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Red Wine, Resveratrol and Cancer

Posted Oct 27 2008 3:14pm

New research suggests that drinking the occasional glass of red wine may help men to reduce their risk of developing lung cancer.

Research scientist Chun Chao investigated the relationship between lung cancer risk and beer, red wine, white wine, and liquor consumption in men. Adjustments were made for factors affecting lung cancer risk, such as age, race/ethnicity, education, income, body mass index, history of chronic obstructive pulmonary disease or emphysema, and smoking history.

The results showed that lung cancer risk dropped by approximately 2% for every glass of red wine a man drunk each month. Results also revealed that drinking red wine dramatically reduced the risk of lung cancer in smokers - male smokers who drank one to two glasses of red wine each day were found to be 60% less likely to develop lung cancer than other smokers who did not drink red wine. However, Chao warns that male smokers who drink one to two glasses of red wine each day are still more likely to develop lung cancer than non-smokers.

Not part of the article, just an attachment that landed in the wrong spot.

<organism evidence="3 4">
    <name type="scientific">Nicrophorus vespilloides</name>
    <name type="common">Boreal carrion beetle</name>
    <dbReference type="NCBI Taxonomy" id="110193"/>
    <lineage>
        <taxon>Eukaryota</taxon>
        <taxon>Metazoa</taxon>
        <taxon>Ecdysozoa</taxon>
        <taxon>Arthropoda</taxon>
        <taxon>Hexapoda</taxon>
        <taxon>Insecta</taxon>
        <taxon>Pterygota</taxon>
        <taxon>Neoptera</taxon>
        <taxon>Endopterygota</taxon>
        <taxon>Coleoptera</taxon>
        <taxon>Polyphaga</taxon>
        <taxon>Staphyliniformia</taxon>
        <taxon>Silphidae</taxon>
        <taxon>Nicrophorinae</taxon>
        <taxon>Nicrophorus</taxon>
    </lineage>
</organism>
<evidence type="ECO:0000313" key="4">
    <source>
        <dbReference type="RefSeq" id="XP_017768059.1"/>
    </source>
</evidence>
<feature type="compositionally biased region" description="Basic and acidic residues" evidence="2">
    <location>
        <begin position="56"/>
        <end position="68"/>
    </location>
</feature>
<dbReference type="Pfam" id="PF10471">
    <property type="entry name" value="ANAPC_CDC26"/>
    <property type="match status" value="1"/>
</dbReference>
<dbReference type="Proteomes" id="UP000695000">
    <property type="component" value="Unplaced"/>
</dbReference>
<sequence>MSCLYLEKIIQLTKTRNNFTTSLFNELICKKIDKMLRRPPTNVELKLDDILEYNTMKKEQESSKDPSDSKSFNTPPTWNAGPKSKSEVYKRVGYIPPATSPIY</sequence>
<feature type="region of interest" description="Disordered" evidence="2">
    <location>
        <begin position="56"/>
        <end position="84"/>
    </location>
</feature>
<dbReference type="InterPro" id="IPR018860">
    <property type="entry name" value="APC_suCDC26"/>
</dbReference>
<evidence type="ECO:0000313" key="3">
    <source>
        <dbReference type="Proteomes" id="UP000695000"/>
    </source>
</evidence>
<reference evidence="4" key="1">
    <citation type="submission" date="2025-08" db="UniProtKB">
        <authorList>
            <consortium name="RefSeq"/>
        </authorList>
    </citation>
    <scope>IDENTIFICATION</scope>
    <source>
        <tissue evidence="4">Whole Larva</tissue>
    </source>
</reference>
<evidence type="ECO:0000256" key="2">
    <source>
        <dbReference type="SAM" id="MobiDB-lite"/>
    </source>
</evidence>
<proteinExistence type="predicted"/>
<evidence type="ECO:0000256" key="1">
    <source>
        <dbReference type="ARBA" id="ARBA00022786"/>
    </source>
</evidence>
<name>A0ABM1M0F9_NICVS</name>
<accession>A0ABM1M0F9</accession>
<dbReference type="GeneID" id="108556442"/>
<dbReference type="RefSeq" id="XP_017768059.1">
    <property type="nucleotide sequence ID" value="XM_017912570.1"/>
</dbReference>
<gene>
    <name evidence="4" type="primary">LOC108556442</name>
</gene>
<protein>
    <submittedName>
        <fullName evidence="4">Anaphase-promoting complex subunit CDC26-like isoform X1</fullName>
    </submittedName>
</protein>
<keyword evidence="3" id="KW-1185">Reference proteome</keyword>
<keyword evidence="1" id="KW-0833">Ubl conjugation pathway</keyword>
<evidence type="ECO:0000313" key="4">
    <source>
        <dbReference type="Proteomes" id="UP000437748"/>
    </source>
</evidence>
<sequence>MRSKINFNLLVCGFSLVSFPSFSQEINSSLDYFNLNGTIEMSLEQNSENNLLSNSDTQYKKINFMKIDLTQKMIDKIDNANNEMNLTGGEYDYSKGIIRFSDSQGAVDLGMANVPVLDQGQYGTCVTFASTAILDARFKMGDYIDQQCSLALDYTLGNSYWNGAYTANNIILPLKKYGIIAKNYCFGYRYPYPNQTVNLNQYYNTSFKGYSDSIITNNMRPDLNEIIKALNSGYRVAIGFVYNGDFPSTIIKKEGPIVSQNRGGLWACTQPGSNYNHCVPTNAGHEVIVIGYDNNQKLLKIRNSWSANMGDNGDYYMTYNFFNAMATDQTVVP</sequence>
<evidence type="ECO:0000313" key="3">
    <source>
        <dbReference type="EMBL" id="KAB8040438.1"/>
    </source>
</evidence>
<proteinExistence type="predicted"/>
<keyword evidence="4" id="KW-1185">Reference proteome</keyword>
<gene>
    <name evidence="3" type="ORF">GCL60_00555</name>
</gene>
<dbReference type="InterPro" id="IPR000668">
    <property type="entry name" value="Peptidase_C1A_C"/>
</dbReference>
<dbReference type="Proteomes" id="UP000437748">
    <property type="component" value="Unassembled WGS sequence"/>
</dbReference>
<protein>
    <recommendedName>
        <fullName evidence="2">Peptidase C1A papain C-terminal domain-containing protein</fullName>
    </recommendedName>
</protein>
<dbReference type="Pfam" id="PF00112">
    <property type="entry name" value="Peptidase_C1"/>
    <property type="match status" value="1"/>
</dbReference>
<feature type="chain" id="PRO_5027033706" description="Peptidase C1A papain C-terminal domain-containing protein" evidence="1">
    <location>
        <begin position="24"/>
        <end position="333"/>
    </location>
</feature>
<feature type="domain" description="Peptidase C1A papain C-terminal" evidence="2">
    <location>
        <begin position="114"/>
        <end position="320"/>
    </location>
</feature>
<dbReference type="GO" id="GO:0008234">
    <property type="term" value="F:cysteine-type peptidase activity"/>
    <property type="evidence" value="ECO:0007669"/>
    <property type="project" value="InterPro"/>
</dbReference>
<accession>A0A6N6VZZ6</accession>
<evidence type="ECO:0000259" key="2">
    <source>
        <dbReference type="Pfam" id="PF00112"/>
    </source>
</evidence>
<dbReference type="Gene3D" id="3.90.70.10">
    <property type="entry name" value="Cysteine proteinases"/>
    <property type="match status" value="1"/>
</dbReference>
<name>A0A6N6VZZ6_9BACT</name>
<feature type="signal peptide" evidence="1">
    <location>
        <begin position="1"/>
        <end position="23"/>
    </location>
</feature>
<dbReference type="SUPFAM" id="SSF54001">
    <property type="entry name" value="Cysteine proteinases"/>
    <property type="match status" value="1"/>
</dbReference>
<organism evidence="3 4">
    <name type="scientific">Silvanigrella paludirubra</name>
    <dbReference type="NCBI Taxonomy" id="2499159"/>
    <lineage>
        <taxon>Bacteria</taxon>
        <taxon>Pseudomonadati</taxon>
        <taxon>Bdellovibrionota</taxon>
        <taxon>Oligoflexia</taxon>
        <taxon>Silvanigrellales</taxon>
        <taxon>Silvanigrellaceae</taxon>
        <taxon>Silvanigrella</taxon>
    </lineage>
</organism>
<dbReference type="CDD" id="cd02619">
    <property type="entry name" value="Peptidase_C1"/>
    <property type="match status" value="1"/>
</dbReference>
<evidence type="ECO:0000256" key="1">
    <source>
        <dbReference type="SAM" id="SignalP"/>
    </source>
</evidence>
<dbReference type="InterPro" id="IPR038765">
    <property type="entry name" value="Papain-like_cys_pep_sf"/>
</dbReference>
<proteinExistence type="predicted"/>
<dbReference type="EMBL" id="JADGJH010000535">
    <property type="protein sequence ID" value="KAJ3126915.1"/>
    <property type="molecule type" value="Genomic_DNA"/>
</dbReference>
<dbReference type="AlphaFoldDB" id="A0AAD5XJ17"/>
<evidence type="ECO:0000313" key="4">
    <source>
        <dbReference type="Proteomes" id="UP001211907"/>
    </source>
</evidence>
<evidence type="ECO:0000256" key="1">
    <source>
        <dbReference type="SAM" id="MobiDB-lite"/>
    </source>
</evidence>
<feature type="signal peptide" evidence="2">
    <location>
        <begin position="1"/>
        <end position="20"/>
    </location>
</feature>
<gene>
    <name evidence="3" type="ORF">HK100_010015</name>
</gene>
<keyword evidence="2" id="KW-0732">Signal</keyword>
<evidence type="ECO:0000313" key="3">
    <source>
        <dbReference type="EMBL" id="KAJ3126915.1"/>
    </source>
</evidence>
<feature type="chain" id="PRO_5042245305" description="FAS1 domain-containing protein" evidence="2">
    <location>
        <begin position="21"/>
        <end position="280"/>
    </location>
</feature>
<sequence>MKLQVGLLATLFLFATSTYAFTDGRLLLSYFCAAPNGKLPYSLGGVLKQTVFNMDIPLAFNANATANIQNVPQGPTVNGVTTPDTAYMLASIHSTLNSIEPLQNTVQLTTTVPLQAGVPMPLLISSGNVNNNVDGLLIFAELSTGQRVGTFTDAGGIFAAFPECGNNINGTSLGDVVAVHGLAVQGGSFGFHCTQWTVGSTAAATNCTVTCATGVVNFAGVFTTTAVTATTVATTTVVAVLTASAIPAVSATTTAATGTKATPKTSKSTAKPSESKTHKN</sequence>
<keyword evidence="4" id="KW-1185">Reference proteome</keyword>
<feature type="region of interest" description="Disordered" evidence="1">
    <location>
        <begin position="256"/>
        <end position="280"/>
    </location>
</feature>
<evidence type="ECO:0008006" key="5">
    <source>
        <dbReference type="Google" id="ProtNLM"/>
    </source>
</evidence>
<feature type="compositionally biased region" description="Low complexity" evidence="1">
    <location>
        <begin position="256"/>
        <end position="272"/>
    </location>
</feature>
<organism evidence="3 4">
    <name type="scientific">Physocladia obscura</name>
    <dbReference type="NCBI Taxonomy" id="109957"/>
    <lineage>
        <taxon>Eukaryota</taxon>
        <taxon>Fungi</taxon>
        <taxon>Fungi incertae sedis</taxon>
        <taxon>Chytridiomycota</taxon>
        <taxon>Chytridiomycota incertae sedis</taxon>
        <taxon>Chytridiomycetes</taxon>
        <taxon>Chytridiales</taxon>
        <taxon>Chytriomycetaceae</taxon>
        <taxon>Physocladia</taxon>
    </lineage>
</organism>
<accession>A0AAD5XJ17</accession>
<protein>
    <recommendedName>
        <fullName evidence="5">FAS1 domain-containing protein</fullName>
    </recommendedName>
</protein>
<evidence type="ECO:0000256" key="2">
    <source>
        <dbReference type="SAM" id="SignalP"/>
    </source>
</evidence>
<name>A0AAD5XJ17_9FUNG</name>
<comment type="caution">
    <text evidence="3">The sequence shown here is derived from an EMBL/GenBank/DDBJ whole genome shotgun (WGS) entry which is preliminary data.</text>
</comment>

Interestingly, when I wrote my latest book, The Healthiest Meals on Earth I based all the meals and recipes on the concept of the Polymeal- a notion first explored in the British Medical Journal by researchers who calculated that you could reduce heart disease by over 75% and give people an extra 9 good years of life if everyone ate a meal of 7 basic ingredients on a regular basis. One of those ingredients was red wine.

Consumption of white wine, beer, or liquor, was not found to have a significant effect upon lung cancer risk.

Although the reasons why red wine should reduce lung cancer risk are unconfirmed. Chao believes that "an antioxidant component" may well be responsible. "Red wine is known to contain high levels of antioxidants. There is a compound called resveratrol that is very rich in red wine because it is derived from the grape skin. This compound has shown significant health benefits in preclinical studies," Chao said in a news release issued by the American Association for Cancer Research.

I've long believed resveratrol- one of the most powerful antioxidants found in red wine and the skins of dark grapes- is one of the best anti-aging supplements you can take (I take resveratrol every day). We know resveratrol seems to have life extending properties from lab experiments- perhaps it also has cancer fighting ones as well.

The study is due to be published in the October Issue of the journal Cancer Epidemiology, Biomarkers & Prevention.

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